I really do not know what my friend and nieces see in The Spy Next Door.  Then again, I do not have to see it from their point of view.  If they enjoy it, fine.  What do I care?  And truly, there is nothing objectionable about the film for most audiences.  I am perfectly fine with my nieces watching this, even if it is over-the-top and Bob is a little “too perfect.”  That might seem like a strange phrase to come from a practicing Catholic, emphasis on “practicing.”  I also do not intend to sound demeaning in any way.  Actually, I mean quite the opposite.  There is a lovely moment when, after Gillian returns to collect her children from Bob, the kids are confused.  Their loyalties had shifted while observing how great of a guy is Bob.  Hence, they do not want to see him go.  Instead of fighting with Gillian, Bob understands that he did technically lie to her, and that is not the right thing to do.  He tells them that because he loves Gillian, he is willing to walk away.  That is love.  If it was not, he would have desperately tried to cling to her.  There could have been begging, there could have been any number of histrionics to convince her to not do what she feels is right.  And who can blame her after finding out that her children are caught up in international espionage?  At any rate, it is a Christ-like love that allows a person to come to the realization of the truth, and divine patience that is able to allow these things to take their course.  This is what happens with Gillian by the end, and you can credit his earnestness for winning her hand in the end.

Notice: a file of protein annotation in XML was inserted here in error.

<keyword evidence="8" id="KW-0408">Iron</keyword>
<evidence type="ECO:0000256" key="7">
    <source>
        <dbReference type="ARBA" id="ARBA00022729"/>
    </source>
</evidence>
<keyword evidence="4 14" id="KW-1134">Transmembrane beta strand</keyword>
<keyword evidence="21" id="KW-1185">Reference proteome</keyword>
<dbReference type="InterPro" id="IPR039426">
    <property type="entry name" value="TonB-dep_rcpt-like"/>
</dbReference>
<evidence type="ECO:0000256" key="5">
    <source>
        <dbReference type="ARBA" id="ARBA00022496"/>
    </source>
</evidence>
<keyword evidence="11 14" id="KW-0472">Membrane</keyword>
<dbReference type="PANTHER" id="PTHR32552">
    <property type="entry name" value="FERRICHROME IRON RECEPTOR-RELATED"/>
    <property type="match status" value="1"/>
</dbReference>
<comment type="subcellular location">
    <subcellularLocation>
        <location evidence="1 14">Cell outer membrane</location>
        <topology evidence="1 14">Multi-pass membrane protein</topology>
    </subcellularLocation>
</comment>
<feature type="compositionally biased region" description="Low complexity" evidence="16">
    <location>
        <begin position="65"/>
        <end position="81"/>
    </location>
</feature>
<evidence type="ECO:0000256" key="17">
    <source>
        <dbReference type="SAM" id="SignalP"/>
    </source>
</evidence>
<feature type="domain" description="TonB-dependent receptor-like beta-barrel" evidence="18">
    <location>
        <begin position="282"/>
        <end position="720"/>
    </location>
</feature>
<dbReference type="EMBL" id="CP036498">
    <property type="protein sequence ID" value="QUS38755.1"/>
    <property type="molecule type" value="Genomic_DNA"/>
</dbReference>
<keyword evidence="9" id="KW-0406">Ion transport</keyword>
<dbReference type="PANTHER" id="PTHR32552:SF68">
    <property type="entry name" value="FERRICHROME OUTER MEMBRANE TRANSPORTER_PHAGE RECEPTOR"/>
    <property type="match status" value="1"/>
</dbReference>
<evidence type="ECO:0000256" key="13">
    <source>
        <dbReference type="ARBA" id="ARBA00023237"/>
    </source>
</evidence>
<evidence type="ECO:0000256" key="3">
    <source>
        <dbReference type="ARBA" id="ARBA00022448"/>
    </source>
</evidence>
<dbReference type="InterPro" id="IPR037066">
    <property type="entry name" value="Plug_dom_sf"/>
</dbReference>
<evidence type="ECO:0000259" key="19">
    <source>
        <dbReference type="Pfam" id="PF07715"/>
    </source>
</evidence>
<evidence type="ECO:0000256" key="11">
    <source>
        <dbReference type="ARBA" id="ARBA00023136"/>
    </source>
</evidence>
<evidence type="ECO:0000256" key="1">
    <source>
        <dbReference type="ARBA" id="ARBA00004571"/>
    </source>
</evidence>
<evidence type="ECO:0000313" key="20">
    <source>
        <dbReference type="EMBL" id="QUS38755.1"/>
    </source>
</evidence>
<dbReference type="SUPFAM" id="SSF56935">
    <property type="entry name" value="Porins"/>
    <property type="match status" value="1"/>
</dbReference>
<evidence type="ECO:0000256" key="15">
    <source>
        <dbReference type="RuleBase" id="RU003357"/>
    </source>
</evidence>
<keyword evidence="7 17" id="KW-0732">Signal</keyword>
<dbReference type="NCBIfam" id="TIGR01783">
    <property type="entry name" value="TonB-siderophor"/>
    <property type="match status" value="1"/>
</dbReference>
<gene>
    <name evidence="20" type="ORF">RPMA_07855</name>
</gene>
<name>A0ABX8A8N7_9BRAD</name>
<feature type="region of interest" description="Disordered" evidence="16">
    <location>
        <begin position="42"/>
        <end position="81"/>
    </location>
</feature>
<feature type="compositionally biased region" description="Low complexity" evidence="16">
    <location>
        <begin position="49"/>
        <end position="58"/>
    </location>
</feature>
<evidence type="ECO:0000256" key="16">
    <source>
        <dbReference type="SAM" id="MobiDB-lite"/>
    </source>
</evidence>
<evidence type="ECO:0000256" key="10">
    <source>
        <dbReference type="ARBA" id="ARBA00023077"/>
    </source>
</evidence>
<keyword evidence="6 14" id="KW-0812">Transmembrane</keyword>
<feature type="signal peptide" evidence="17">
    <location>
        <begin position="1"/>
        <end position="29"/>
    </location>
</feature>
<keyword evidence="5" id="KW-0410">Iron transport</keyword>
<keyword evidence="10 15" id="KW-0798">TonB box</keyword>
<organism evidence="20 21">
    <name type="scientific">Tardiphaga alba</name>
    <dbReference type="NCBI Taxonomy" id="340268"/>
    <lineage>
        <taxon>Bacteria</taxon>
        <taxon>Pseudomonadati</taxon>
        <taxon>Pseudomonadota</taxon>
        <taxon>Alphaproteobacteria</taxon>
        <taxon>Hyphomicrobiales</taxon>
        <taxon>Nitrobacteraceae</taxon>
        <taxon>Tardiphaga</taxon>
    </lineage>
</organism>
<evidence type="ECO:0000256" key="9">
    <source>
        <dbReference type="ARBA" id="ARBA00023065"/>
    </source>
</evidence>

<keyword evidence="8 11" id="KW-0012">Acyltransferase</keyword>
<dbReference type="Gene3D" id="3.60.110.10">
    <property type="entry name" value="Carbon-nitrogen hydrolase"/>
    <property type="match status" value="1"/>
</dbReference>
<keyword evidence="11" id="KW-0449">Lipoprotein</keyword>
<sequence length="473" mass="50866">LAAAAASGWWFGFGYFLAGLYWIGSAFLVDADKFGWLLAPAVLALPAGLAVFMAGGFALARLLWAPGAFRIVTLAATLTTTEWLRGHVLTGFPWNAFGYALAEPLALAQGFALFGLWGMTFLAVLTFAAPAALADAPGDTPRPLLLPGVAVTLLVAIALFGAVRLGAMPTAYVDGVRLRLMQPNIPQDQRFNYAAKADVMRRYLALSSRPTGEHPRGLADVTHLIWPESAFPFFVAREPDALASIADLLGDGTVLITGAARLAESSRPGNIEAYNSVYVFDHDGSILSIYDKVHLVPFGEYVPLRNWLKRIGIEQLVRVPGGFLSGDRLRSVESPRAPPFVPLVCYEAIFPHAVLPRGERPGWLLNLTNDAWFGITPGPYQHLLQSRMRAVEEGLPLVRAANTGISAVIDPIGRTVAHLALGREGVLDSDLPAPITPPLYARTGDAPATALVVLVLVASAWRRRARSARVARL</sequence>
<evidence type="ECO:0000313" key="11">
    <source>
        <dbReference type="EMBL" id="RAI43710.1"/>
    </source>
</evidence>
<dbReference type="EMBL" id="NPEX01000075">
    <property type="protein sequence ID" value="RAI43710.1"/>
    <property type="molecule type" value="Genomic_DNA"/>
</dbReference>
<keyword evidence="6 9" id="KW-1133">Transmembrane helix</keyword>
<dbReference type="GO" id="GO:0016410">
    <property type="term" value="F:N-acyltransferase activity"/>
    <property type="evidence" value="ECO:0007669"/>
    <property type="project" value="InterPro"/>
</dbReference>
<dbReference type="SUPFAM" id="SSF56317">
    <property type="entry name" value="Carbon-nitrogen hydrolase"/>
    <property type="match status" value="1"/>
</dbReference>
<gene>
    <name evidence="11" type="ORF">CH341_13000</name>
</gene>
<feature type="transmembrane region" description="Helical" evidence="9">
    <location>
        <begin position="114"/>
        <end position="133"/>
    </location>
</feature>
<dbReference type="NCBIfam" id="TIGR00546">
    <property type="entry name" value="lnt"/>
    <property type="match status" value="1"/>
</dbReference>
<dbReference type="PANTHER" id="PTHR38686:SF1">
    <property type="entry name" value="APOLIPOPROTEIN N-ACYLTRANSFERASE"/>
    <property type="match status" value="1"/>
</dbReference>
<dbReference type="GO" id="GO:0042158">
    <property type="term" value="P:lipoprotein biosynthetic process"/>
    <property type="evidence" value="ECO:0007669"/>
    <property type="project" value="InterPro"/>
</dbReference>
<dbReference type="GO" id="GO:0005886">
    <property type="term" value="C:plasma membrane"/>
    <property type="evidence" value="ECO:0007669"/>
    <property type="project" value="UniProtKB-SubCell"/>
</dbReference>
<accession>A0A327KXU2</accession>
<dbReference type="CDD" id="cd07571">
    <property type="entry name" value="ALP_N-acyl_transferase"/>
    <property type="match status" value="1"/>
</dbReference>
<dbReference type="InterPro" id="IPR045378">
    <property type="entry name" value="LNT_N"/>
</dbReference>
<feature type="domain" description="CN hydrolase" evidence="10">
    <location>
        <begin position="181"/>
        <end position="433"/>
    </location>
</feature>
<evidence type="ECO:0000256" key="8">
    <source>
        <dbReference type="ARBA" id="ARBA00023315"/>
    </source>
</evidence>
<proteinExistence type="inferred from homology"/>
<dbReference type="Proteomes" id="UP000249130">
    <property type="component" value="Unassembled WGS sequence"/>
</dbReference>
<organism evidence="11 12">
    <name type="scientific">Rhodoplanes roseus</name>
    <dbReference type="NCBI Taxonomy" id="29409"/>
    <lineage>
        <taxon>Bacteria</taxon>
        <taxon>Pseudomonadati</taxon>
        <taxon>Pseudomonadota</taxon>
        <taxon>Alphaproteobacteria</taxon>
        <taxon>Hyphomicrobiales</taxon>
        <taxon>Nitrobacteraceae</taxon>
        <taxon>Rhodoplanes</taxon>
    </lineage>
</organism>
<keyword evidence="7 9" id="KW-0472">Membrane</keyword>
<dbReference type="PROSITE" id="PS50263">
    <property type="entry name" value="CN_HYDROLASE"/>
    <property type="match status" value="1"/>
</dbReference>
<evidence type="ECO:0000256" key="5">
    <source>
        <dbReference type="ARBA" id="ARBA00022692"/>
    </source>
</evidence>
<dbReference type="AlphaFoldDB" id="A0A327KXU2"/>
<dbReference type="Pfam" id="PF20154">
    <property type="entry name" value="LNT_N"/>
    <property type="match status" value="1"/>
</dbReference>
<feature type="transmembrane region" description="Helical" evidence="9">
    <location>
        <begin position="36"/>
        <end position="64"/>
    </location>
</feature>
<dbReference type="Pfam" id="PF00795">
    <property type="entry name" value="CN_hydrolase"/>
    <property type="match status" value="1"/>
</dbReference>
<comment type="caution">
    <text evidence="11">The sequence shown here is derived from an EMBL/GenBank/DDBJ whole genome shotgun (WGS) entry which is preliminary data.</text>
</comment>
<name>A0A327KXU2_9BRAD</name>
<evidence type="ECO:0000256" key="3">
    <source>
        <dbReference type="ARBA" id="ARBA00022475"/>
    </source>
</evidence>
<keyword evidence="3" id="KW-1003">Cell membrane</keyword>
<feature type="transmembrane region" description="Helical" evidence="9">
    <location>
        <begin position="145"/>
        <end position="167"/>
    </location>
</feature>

Having said these positive things about The Spy Next Door, I will say I got a little concerned with Ian mentioning that he lied about visiting the Playboy Mansion.  That is a momentarily blip in a film that is acceptable, but dumb.  If you are a parent and forced to watch it, at least you can watch the fun Jackie Chan stunts?